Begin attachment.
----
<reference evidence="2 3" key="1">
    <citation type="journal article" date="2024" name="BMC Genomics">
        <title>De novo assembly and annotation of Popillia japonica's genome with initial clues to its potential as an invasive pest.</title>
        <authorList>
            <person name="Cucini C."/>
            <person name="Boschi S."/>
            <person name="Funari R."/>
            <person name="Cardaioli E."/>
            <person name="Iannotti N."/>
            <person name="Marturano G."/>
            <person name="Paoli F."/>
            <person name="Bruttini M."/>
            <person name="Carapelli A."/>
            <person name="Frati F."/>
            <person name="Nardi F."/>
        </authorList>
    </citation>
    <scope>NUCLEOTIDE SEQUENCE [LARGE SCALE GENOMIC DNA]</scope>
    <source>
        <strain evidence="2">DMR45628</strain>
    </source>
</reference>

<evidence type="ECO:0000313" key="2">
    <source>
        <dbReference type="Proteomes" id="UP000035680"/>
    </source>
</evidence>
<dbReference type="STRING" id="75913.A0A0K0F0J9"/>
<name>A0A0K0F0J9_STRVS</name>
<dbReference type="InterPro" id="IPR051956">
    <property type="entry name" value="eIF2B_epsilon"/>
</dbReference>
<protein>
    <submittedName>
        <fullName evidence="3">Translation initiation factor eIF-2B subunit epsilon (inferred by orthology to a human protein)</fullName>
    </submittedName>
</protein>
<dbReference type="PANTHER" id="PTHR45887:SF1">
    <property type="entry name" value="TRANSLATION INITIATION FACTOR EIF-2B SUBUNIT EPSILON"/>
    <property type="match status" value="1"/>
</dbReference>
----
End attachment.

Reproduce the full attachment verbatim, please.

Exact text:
<reference evidence="2 3" key="1">
    <citation type="journal article" date="2024" name="BMC Genomics">
        <title>De novo assembly and annotation of Popillia japonica's genome with initial clues to its potential as an invasive pest.</title>
        <authorList>
            <person name="Cucini C."/>
            <person name="Boschi S."/>
            <person name="Funari R."/>
            <person name="Cardaioli E."/>
            <person name="Iannotti N."/>
            <person name="Marturano G."/>
            <person name="Paoli F."/>
            <person name="Bruttini M."/>
            <person name="Carapelli A."/>
            <person name="Frati F."/>
            <person name="Nardi F."/>
        </authorList>
    </citation>
    <scope>NUCLEOTIDE SEQUENCE [LARGE SCALE GENOMIC DNA]</scope>
    <source>
        <strain evidence="2">DMR45628</strain>
    </source>
</reference>

<evidence type="ECO:0000313" key="2">
    <source>
        <dbReference type="Proteomes" id="UP000035680"/>
    </source>
</evidence>
<dbReference type="STRING" id="75913.A0A0K0F0J9"/>
<name>A0A0K0F0J9_STRVS</name>
<dbReference type="InterPro" id="IPR051956">
    <property type="entry name" value="eIF2B_epsilon"/>
</dbReference>
<protein>
    <submittedName>
        <fullName evidence="3">Translation initiation factor eIF-2B subunit epsilon (inferred by orthology to a human protein)</fullName>
    </submittedName>
</protein>
<dbReference type="PANTHER" id="PTHR45887:SF1">
    <property type="entry name" value="TRANSLATION INITIATION FACTOR EIF-2B SUBUNIT EPSILON"/>
    <property type="match status" value="1"/>
</dbReference>